EU cohesion needs 'quantum leap', says SPD leader


THE LEADER of Germany’s opposition Social Democrats (SPD), Sigmar Gabriel, has said the EU needs a “quantum leap” towards greater political union.

The SPD leader has said the euro-zone crisis had proven the need for a dynamic European social democracy with a clear focus on future progress.

The only sensible way out of the crisis, he said, was to impose more EU regulation and to sideline the “congenital defect” of the euro: the lack of a common economic and financial policy.

“We need a quantum leap on the way to political union in Europe,” wrote Mr Gabriel in the Frankfurter Allgemeine daily yesterday.

“The first step is an economic-political co-ordination and co-operation that earns the name. Particularly for us Germans, who feel the tremors in world trade, this development is finally evident. For that reason we have to be the motor of this progress in the EU.”

Europe’s social democratic parties are best-placed to bring about this change, Mr Gabriel said, because they are historically concerned with “sharing fairly the economic fruits of progress”.

“But the old model of progress was not progressive enough,” he said, calling instead for a new, “future-oriented” European effort.

“This will not happen without impositions on the economically and socially privileged in our society,” he said. “ without a different system of taxation of higher incomes there can be no socially just progress. This has nothing to do with social envy but the necessary solidarity.”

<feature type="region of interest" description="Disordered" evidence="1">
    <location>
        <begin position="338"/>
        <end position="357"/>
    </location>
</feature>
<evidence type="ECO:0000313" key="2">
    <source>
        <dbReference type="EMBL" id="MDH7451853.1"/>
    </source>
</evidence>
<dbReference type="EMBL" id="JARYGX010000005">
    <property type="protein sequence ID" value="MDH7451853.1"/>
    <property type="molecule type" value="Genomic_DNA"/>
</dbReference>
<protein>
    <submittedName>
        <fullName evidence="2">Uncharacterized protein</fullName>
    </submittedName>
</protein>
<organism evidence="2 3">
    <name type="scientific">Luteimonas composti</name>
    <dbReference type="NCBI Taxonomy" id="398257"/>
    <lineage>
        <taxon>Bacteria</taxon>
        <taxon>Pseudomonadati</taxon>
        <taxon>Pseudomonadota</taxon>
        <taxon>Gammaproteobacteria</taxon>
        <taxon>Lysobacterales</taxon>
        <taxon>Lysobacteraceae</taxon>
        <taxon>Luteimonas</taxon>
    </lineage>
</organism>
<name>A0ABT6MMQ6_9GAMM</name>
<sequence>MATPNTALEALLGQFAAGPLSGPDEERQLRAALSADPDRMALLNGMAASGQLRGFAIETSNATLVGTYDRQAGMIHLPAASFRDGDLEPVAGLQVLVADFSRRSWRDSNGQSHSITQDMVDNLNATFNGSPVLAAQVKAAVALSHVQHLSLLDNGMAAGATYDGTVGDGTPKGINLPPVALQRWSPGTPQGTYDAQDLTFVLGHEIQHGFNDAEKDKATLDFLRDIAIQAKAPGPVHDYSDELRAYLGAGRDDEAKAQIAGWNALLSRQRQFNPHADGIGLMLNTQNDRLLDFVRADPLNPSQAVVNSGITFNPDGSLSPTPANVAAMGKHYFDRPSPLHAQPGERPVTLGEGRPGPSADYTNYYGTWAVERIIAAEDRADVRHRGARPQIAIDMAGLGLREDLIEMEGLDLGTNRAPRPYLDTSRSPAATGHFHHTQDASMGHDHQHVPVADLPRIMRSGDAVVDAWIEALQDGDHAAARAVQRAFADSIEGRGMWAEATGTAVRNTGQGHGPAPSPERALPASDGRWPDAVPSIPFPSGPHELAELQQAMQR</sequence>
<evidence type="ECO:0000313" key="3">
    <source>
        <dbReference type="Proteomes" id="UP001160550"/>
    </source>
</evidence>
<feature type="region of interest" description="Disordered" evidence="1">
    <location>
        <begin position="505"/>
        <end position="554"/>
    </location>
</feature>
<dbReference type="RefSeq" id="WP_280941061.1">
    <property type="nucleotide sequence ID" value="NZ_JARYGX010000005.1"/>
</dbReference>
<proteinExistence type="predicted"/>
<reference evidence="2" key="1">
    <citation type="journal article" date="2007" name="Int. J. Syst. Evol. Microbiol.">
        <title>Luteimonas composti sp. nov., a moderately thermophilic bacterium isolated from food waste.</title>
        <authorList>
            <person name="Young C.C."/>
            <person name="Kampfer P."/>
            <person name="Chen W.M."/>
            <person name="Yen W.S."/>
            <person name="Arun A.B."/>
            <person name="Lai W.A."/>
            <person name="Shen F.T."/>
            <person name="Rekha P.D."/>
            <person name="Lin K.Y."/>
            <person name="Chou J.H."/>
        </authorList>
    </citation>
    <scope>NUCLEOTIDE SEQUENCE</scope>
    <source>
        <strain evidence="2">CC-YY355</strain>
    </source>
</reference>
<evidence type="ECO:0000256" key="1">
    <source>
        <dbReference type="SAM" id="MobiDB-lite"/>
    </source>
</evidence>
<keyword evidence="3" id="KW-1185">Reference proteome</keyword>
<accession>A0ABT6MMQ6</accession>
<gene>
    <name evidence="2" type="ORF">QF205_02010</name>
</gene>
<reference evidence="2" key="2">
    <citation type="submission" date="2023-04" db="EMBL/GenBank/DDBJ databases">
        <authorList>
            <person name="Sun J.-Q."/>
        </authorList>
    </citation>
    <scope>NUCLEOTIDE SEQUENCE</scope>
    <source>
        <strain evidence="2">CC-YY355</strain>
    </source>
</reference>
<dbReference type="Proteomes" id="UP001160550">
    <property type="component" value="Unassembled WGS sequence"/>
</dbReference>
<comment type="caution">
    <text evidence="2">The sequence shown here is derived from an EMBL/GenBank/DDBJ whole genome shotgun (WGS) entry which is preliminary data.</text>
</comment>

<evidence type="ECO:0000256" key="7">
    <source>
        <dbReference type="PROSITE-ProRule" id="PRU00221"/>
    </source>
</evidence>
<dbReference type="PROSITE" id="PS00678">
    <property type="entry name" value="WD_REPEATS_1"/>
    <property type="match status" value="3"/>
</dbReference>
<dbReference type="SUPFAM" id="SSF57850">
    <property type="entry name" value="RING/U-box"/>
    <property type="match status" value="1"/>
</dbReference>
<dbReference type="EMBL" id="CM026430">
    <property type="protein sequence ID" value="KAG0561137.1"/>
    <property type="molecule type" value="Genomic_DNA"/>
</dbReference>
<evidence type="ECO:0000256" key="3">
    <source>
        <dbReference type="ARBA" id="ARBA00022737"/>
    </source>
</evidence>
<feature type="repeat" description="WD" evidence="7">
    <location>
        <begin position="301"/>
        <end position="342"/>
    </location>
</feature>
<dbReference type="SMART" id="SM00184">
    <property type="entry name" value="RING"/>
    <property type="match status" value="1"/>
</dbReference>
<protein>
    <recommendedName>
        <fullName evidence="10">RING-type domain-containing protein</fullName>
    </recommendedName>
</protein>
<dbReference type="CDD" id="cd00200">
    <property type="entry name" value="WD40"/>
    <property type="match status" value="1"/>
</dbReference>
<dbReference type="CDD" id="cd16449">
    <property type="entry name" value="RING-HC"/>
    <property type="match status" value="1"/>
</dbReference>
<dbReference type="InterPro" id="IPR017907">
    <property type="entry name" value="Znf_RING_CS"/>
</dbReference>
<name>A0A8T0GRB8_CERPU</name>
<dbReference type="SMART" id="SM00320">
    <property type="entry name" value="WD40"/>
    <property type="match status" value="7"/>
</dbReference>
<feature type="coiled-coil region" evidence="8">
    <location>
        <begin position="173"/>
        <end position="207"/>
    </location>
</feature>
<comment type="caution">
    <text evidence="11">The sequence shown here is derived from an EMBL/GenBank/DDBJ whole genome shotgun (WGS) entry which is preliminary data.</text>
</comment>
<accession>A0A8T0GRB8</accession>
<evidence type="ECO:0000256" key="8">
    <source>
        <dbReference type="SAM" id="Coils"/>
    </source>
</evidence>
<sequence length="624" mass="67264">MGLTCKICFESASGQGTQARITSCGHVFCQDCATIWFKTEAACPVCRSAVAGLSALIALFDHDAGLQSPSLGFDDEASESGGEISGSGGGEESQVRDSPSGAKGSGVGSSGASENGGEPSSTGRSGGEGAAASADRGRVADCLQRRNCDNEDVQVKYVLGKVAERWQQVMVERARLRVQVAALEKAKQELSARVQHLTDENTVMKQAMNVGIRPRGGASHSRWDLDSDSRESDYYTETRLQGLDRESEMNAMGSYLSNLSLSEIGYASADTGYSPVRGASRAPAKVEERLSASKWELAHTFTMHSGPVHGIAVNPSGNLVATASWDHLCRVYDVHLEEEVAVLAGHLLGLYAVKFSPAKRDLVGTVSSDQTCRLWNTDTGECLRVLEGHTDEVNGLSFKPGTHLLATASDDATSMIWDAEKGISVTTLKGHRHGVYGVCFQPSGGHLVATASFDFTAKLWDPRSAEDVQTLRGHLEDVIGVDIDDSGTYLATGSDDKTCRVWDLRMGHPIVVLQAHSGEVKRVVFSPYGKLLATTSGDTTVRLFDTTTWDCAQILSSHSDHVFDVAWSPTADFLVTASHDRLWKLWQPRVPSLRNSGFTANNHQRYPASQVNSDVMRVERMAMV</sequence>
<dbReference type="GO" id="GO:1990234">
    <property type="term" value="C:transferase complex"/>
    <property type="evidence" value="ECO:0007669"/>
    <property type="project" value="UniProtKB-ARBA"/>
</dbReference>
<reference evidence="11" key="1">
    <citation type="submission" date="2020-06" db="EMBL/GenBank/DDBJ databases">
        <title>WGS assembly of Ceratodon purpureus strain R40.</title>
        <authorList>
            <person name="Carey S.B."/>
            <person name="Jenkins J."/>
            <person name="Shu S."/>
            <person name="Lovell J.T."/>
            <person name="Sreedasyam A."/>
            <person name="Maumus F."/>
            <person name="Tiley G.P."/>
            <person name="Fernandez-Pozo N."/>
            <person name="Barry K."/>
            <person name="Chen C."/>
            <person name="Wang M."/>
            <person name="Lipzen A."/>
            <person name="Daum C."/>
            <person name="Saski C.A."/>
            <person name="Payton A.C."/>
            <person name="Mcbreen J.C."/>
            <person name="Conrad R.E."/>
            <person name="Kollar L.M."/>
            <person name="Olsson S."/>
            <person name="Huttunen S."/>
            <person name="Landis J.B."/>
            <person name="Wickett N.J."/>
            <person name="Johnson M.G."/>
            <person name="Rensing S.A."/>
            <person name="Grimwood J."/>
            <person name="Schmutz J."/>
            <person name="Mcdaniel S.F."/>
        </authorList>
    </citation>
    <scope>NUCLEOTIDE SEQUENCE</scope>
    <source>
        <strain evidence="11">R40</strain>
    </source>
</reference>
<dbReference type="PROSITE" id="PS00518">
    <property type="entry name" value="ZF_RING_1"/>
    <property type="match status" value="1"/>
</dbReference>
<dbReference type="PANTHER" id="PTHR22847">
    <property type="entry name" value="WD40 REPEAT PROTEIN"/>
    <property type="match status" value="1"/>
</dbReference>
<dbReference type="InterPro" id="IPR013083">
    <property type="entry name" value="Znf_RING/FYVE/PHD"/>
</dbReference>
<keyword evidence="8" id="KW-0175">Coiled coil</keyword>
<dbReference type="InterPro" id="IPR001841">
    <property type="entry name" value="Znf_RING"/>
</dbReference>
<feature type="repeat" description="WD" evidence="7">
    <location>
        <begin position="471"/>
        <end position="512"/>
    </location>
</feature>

After a meeting in Potsdam yesterday, leaders of the SPD called for Germany’s top tax rate to be increased from 42 to 49 per cent in exchange for tax breaks for lower earners.

Mr Gabriel says radical change was needed in Germany and that its parliamentary democracy should be “supplemented by forms of direct democracy” – a taboo in Germany since the Nazis abused referendums to solidify Hitler’s absolute hold on power.

Mr Gabriel’s remarks mark the SPD’s final break with the “New Middle Way” politics propagated a decade ago by his own political mentor, Gerhard Schröder.

The former chancellor finds himself in an interesting political limbo in Germany these days. His own party has disowned him and rediscovered its left-wing roots, leaving it up to chancellor Angela Merkel to credit her former political rival for the economic reforms that cost him his job but laid the ground for Germany’s current economic boom.

Mr Gabriel’s call for greater EU integration prompted Dr Merkel’s ruling Christian Democrats (CDU) to recall that it was the SPD who, while in power, watered down the stability pact.

Meanwhile, Left Party parliamentary leader Gregor Gysi has criticised a party colleague for describing communism as the end goal of their party.

He reminded party delegates that democratic socialism is the Left Party’s policy priority and that western Germans associate the word communism with the Berlin Wall and its victims.

“If you ignore that, you have given up trying to reach these people,” he said in Berlin yesterday.